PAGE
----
We conducted our systematic review in accordance with the methods recommended in the PRISMA guidelines.
RCTs were identified through electronic and manual searches. We searched the Cochrane Central Register of Controlled Trials (CENTRAL) in The Cochrane Library, EMBASE, MEDLINE, CINAHL and the Web of Science using a combination of MeSH and text words (Appendix 1). We did not restrict our search based on language or year of publication. The last search update was in December 2015. We reviewed the reference lists of published meta-analyses. In addition, we manually searched the Index Medicus of RCTs, meta-analyses and systematic reviews for studies that were missed in the initial electronic search.
Inclusion and Exclusion Criteria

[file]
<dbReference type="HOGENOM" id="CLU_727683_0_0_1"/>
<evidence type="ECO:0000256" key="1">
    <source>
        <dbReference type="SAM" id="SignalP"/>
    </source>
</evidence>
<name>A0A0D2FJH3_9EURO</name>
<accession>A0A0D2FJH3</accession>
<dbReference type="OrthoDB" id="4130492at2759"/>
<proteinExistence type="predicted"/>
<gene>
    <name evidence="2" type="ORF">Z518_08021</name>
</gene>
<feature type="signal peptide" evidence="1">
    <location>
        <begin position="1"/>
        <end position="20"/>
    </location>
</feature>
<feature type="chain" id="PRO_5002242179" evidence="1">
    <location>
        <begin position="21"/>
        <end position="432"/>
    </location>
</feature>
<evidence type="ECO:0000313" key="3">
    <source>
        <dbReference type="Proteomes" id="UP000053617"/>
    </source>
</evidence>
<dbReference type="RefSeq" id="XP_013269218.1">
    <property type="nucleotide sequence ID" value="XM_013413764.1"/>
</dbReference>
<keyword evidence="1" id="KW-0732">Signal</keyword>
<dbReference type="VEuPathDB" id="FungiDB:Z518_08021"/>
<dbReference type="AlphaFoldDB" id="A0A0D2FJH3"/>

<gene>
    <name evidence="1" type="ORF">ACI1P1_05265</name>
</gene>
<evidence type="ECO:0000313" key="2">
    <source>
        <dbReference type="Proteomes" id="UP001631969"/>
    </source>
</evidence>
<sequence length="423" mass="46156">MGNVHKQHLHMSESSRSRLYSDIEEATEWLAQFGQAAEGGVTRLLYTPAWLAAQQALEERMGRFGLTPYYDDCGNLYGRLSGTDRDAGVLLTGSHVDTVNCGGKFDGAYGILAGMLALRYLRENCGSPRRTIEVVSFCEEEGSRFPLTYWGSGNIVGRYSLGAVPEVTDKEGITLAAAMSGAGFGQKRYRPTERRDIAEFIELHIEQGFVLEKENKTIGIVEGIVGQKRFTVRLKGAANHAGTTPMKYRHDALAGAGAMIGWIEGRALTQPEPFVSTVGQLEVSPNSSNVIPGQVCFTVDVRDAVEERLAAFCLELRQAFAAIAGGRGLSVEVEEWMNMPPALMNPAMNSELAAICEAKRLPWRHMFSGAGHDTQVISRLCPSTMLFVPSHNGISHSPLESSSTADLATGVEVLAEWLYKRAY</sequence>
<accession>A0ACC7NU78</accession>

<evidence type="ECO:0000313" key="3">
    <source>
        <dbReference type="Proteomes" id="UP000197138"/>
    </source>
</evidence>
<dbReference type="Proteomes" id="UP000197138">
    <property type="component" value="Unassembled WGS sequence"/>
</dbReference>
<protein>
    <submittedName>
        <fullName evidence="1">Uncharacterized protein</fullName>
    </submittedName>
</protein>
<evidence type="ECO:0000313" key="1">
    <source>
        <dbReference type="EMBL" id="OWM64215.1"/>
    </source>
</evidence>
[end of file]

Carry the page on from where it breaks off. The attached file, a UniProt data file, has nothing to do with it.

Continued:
Two groups conducted the literature inclusion and exclusion process separately. When there was a discrepancy between the two groups, the selection committee met to reach an agreement on the inclusion and exclusion of the disputed literature. We first excluded the following literature: review studies, retrospective studies, observational studies, case reports, animal studies, studies conducted on children, studies regarding psychological mechanisms only, unrelated studies (such as studies of mechanical ventilation in patients with non-acute respiratory distress syndrome, or studies using other non-mechanical ventilation treatment strategies, such as medication for ARDS patients), duplicate reports, literature involving repeated experiments (commentary papers on specific studies or secondary analysis on experimental data), non-invasive mechanical ventilation studies, nonrandomized trials and studies focused on comparing the effect of treatment before and after the application of ventilation intervention. Ultimately, randomized controlled trials on mechanical ventilation in adult ARDS patients were included. According to the modified Jadad scale20, all included studies were of relative high quality with a low bias risk (Table 1). No studies were excluded because of quality problems.